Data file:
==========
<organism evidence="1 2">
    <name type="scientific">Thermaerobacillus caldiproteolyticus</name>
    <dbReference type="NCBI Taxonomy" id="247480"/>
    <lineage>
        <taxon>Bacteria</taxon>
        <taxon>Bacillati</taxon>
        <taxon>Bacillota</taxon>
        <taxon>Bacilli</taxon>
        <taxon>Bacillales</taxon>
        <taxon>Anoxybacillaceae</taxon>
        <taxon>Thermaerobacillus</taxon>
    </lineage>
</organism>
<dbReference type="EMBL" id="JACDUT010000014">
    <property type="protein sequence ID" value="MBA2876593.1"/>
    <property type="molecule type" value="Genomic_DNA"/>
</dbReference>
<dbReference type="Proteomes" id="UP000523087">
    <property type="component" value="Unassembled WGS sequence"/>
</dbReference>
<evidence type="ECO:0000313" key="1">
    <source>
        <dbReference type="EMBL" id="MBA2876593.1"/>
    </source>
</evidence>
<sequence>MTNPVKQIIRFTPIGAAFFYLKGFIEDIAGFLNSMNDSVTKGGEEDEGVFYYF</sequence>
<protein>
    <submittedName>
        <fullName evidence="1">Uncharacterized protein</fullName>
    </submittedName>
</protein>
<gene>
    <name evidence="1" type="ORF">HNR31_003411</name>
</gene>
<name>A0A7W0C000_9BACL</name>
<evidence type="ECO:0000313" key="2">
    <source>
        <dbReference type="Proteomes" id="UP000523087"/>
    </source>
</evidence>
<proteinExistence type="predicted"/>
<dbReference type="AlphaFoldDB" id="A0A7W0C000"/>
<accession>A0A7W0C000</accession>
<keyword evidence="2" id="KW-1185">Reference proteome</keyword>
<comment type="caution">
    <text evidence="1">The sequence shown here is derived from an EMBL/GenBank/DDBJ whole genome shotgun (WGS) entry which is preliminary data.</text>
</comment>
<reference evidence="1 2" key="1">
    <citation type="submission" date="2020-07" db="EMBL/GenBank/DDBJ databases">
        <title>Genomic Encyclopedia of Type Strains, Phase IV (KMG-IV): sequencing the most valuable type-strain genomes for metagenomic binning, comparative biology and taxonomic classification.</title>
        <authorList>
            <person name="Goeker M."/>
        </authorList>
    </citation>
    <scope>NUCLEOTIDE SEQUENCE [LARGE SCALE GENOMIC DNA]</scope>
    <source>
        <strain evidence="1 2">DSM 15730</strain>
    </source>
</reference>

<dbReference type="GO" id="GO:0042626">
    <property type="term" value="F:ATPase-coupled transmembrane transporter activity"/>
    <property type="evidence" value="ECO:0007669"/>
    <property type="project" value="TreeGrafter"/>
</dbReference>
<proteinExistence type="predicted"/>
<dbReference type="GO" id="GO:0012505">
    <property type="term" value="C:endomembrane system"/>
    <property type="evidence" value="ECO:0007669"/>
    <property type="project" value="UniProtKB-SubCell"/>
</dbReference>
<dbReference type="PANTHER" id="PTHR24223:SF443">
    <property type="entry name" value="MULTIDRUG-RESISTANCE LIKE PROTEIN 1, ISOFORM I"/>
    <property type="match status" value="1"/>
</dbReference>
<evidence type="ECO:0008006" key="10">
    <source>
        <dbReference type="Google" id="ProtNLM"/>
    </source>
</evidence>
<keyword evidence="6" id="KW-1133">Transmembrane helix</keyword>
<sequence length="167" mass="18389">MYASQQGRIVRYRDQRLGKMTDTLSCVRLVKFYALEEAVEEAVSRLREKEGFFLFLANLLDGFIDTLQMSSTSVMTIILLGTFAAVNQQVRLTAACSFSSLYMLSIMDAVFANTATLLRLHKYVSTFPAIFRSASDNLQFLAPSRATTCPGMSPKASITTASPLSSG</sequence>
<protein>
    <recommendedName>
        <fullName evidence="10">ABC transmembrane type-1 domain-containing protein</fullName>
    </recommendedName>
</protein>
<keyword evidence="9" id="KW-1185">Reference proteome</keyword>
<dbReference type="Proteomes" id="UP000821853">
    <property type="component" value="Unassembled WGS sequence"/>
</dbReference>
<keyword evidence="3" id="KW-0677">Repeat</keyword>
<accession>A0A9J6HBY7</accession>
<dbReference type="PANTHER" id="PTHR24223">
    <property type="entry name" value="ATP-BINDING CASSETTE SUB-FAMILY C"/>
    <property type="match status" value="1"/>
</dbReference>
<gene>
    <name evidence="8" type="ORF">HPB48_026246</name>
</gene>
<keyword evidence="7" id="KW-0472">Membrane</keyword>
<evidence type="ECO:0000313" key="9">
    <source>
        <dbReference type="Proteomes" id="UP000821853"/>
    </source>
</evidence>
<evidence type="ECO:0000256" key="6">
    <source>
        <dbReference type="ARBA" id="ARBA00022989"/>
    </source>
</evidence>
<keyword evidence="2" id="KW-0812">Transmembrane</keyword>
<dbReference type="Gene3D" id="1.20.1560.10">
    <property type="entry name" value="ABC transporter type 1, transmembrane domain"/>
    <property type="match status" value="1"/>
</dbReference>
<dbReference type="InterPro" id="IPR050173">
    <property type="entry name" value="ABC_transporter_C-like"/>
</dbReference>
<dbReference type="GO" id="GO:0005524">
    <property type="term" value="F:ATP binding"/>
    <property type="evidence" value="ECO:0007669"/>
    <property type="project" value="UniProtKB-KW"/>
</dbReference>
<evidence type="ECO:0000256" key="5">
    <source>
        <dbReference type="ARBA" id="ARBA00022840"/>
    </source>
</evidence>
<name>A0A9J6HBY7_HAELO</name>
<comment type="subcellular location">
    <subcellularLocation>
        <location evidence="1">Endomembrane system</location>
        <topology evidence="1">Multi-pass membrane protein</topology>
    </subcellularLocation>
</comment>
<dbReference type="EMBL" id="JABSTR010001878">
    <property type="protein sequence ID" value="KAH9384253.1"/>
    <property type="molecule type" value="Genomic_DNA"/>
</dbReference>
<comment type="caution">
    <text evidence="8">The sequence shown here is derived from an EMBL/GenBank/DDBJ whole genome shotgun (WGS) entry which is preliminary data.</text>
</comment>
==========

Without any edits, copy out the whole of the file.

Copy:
<organism evidence="1 2">
    <name type="scientific">Thermaerobacillus caldiproteolyticus</name>
    <dbReference type="NCBI Taxonomy" id="247480"/>
    <lineage>
        <taxon>Bacteria</taxon>
        <taxon>Bacillati</taxon>
        <taxon>Bacillota</taxon>
        <taxon>Bacilli</taxon>
        <taxon>Bacillales</taxon>
        <taxon>Anoxybacillaceae</taxon>
        <taxon>Thermaerobacillus</taxon>
    </lineage>
</organism>
<dbReference type="EMBL" id="JACDUT010000014">
    <property type="protein sequence ID" value="MBA2876593.1"/>
    <property type="molecule type" value="Genomic_DNA"/>
</dbReference>
<dbReference type="Proteomes" id="UP000523087">
    <property type="component" value="Unassembled WGS sequence"/>
</dbReference>
<evidence type="ECO:0000313" key="1">
    <source>
        <dbReference type="EMBL" id="MBA2876593.1"/>
    </source>
</evidence>
<sequence>MTNPVKQIIRFTPIGAAFFYLKGFIEDIAGFLNSMNDSVTKGGEEDEGVFYYF</sequence>
<protein>
    <submittedName>
        <fullName evidence="1">Uncharacterized protein</fullName>
    </submittedName>
</protein>
<gene>
    <name evidence="1" type="ORF">HNR31_003411</name>
</gene>
<name>A0A7W0C000_9BACL</name>
<evidence type="ECO:0000313" key="2">
    <source>
        <dbReference type="Proteomes" id="UP000523087"/>
    </source>
</evidence>
<proteinExistence type="predicted"/>
<dbReference type="AlphaFoldDB" id="A0A7W0C000"/>
<accession>A0A7W0C000</accession>
<keyword evidence="2" id="KW-1185">Reference proteome</keyword>
<comment type="caution">
    <text evidence="1">The sequence shown here is derived from an EMBL/GenBank/DDBJ whole genome shotgun (WGS) entry which is preliminary data.</text>
</comment>
<reference evidence="1 2" key="1">
    <citation type="submission" date="2020-07" db="EMBL/GenBank/DDBJ databases">
        <title>Genomic Encyclopedia of Type Strains, Phase IV (KMG-IV): sequencing the most valuable type-strain genomes for metagenomic binning, comparative biology and taxonomic classification.</title>
        <authorList>
            <person name="Goeker M."/>
        </authorList>
    </citation>
    <scope>NUCLEOTIDE SEQUENCE [LARGE SCALE GENOMIC DNA]</scope>
    <source>
        <strain evidence="1 2">DSM 15730</strain>
    </source>
</reference>

<dbReference type="GO" id="GO:0042626">
    <property type="term" value="F:ATPase-coupled transmembrane transporter activity"/>
    <property type="evidence" value="ECO:0007669"/>
    <property type="project" value="TreeGrafter"/>
</dbReference>
<proteinExistence type="predicted"/>
<dbReference type="GO" id="GO:0012505">
    <property type="term" value="C:endomembrane system"/>
    <property type="evidence" value="ECO:0007669"/>
    <property type="project" value="UniProtKB-SubCell"/>
</dbReference>
<dbReference type="PANTHER" id="PTHR24223:SF443">
    <property type="entry name" value="MULTIDRUG-RESISTANCE LIKE PROTEIN 1, ISOFORM I"/>
    <property type="match status" value="1"/>
</dbReference>
<evidence type="ECO:0008006" key="10">
    <source>
        <dbReference type="Google" id="ProtNLM"/>
    </source>
</evidence>
<keyword evidence="6" id="KW-1133">Transmembrane helix</keyword>
<sequence length="167" mass="18389">MYASQQGRIVRYRDQRLGKMTDTLSCVRLVKFYALEEAVEEAVSRLREKEGFFLFLANLLDGFIDTLQMSSTSVMTIILLGTFAAVNQQVRLTAACSFSSLYMLSIMDAVFANTATLLRLHKYVSTFPAIFRSASDNLQFLAPSRATTCPGMSPKASITTASPLSSG</sequence>
<protein>
    <recommendedName>
        <fullName evidence="10">ABC transmembrane type-1 domain-containing protein</fullName>
    </recommendedName>
</protein>
<keyword evidence="9" id="KW-1185">Reference proteome</keyword>
<dbReference type="Proteomes" id="UP000821853">
    <property type="component" value="Unassembled WGS sequence"/>
</dbReference>
<keyword evidence="3" id="KW-0677">Repeat</keyword>
<accession>A0A9J6HBY7</accession>
<dbReference type="PANTHER" id="PTHR24223">
    <property type="entry name" value="ATP-BINDING CASSETTE SUB-FAMILY C"/>
    <property type="match status" value="1"/>
</dbReference>
<gene>
    <name evidence="8" type="ORF">HPB48_026246</name>
</gene>
<keyword evidence="7" id="KW-0472">Membrane</keyword>
<evidence type="ECO:0000313" key="9">
    <source>
        <dbReference type="Proteomes" id="UP000821853"/>
    </source>
</evidence>
<evidence type="ECO:0000256" key="6">
    <source>
        <dbReference type="ARBA" id="ARBA00022989"/>
    </source>
</evidence>
<keyword evidence="2" id="KW-0812">Transmembrane</keyword>
<dbReference type="Gene3D" id="1.20.1560.10">
    <property type="entry name" value="ABC transporter type 1, transmembrane domain"/>
    <property type="match status" value="1"/>
</dbReference>
<dbReference type="InterPro" id="IPR050173">
    <property type="entry name" value="ABC_transporter_C-like"/>
</dbReference>
<dbReference type="GO" id="GO:0005524">
    <property type="term" value="F:ATP binding"/>
    <property type="evidence" value="ECO:0007669"/>
    <property type="project" value="UniProtKB-KW"/>
</dbReference>
<evidence type="ECO:0000256" key="5">
    <source>
        <dbReference type="ARBA" id="ARBA00022840"/>
    </source>
</evidence>
<name>A0A9J6HBY7_HAELO</name>
<comment type="subcellular location">
    <subcellularLocation>
        <location evidence="1">Endomembrane system</location>
        <topology evidence="1">Multi-pass membrane protein</topology>
    </subcellularLocation>
</comment>
<dbReference type="EMBL" id="JABSTR010001878">
    <property type="protein sequence ID" value="KAH9384253.1"/>
    <property type="molecule type" value="Genomic_DNA"/>
</dbReference>
<comment type="caution">
    <text evidence="8">The sequence shown here is derived from an EMBL/GenBank/DDBJ whole genome shotgun (WGS) entry which is preliminary data.</text>
</comment>